Paddling pumpkins across Otsego Lake earns winner bragging rights

A packed field of people paddled pumpkins across Otsego Lake — all trying for their shot at glory


A packed field of people paddled pumpkins across Otsego Lake — all trying for their shot at glory.

“Go Nicole,” shouted a spectator.

“Get the seaweed off your paddle,” shouted another.

“I don’t want her to tip over,” worried one father.

The competitors stroked their paddles to propel their hollowed-out giant pumpkin to a target a couple hundred feet away, where they touched a rope and then reversed direction and powered their way back to the dock.

It was a photo finish, but Kristen Dahlem of Long Island claimed victory.

Dahlem has experience kayaking but racing in a pumpkin is definitely not the same.

“It’s round, wobbly and wet,” she said.

Dahlem was one of about 50 people who competed in four heats in the Pumpkin Regatta event on the last day of this weekend’s PumpkinFest 2010, sponsored by the Cooperstown Chamber of Commerce.

“It’s only $250 for the first prize but it’s also bragging rights. You can put your picture up on the wall and say, ‘I won the great Pumpkin Regatta,’ ” said Chamber Executive Director Susan O’Handley.

Despite the unusual nature of the vessel, there is not much concern about sinking, O’Handley said.

“As long as you scoop some of the inside meat out, they do tend to be buoyant,” she said.

“We try to match up a pumpkin to the size and weight of the person who’s paddling it,” O’Handley said.

The pumpkins were decorated much like race cars with the logo of their sponsors. The one sponsored by the National Baseball Hall of Fame was painted like a baseball. Others sported shamrocks or other designs.

The pumpkins used for the race came from local growers and competed in Saturday’s pumpkin weigh-off. An average pumpkin in the competition weighs about 700 pounds.

This year’s top prize went to Becky and Todd Brownell of Edinburgh, whose gourd weighed 1,541 pounds.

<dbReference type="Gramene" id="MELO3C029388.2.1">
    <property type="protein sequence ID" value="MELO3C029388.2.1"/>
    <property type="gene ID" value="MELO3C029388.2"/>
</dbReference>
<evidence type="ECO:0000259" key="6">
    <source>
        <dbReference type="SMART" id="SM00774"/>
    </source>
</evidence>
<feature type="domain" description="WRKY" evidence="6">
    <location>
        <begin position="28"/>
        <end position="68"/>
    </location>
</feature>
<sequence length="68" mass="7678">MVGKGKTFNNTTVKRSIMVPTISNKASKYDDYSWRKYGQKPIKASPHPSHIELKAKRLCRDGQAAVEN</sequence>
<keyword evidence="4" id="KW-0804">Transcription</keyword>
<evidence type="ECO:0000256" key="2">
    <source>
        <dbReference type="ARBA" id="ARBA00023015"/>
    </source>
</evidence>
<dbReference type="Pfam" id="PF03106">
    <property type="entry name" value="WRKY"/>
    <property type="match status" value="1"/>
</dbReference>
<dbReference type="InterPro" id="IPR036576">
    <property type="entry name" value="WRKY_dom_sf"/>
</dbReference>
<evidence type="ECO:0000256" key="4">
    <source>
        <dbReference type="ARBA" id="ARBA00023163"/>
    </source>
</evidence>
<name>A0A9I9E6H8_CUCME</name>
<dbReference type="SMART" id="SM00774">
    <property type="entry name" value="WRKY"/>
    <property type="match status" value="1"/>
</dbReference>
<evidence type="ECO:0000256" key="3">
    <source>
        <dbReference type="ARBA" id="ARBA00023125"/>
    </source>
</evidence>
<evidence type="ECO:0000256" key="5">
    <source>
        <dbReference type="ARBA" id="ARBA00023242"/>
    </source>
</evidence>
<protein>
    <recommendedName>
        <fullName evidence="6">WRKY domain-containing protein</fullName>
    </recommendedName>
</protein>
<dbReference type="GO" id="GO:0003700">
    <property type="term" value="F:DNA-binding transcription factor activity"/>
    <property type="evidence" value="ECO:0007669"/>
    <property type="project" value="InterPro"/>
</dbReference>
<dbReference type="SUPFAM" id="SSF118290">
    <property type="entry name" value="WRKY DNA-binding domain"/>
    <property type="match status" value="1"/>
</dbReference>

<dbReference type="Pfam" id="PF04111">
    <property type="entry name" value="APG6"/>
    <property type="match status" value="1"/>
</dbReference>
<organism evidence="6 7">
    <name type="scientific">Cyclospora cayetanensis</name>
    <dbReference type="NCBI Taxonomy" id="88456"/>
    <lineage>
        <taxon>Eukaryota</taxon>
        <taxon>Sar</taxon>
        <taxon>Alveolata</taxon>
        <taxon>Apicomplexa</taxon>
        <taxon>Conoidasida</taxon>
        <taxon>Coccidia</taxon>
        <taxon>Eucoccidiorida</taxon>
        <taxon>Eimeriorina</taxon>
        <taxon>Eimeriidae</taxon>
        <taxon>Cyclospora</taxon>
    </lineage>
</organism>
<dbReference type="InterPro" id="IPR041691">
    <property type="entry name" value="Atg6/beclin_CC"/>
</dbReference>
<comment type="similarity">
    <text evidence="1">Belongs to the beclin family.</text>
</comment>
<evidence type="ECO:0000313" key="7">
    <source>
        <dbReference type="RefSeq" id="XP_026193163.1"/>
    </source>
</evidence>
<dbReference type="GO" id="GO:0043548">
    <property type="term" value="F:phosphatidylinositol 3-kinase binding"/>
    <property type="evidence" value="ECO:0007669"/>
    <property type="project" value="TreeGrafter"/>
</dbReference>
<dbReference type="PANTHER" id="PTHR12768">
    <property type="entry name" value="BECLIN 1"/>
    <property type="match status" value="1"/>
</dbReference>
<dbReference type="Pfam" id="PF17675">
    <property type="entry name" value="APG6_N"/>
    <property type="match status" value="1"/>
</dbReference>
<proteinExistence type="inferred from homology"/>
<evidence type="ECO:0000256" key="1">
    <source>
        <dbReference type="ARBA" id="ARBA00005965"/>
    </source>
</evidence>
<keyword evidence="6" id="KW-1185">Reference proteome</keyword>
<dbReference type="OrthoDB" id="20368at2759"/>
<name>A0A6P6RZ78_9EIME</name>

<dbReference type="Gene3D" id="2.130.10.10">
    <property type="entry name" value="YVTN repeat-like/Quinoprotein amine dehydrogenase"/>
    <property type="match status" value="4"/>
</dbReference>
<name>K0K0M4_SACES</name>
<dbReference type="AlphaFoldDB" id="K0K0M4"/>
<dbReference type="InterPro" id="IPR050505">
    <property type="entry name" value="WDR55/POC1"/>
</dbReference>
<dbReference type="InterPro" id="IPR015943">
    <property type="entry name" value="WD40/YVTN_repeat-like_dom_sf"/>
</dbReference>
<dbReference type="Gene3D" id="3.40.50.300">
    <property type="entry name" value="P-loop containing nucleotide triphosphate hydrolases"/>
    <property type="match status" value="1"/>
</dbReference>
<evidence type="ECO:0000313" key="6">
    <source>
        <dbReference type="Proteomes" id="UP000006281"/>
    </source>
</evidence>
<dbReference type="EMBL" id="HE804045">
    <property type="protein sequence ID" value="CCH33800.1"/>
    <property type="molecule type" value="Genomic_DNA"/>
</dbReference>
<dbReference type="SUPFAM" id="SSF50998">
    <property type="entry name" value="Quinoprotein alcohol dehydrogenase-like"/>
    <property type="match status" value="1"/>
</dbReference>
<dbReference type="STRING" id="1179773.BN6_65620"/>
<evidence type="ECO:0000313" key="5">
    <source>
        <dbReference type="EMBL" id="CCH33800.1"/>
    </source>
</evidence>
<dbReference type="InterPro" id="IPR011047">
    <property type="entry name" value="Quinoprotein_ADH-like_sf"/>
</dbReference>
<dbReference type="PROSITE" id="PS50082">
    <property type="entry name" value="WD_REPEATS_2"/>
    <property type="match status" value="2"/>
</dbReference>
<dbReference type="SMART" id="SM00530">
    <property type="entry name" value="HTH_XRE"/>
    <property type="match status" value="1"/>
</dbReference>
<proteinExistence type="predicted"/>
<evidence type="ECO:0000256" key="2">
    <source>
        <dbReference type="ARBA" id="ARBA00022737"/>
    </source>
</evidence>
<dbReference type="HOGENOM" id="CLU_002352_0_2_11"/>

Todd Brownell said it is a mix of factors that create a good pumpkin, including genetics.

“Your soil has got to be proper, and you’ve got to have good weather and you’ve got to have good luck,” he said. “The guy that won last year — he didn’t do so good this year but he still had the same talent.”

This is his second year growing pumpkins. “I thought it would be interesting to try to grow them because people are kind of amazed by it.”

He started the pumpkin plant in the house on April 20 and then on April 25 put it in the ground in a special hoop house made out of PVC pipe and plastic. He installed it about a foot down in the ground with some soil-heating cables.

The pumpkin grew at about 25 pounds a day and came out on Sept. 24.

“You can pretty much watch them grow in front of your eyes,” he said.

The race sponsors and growers carve out the pumpkins the morning of the race and race against each other in the first two heats. Then, members of the general public get their turn to ride in the pumpkin vessels.

This is the seventh year for the festival, which O’Handley said helps draw attention to the farmers and agriculture industry and provide a fun outing for families and children.

April Johnson of Fort Plain brought her grandchildren to watch the races. Johnson said she was amazed that the pumpkins can actually float.

“It was pretty cool,” she said.

When asked if he wanted to try racing in a pumpkin someday, her grandson, 7-year-old Ethan Schoch, thought about it and said yes. Maybe he could race his 6-year-old sister Hailey, or Johnson suggested they race together in a “two-seater.”

There was also food, games and music for families. Children could try to putt golf balls into pumpkins or stuff a scarecrow with hay.

Sean Taylor, an ice sculptor by trade, was demonstrating how to carve a pumpkin. He said it is important to have patience and the right tools. People should also start off with a suitable pumpkin for carving. “You want something that has a nice rind to it to be able to dig in and get a nice 3-D piece,” he said.

It takes about two to three hours to carve a 200- to 300-pound pumpkin. A bigger one could take all day.

John Fava, 12, of Whitesboro, said he likes pumpkin carving. Last year, he made a face that looked like it was breathing fire.

Liz Bulger of Schenectady said she enjoys coming to the event. “All the decorative pumpkins are amazing,” she said.

Nicole Naticchia of Newton, Pa., was in town to visit a family friend and decided to try her luck at the pumpkin race. She finished in last place but was not discouraged.

“I like to do things I never did before,” she said.

Categories: Schenectady County

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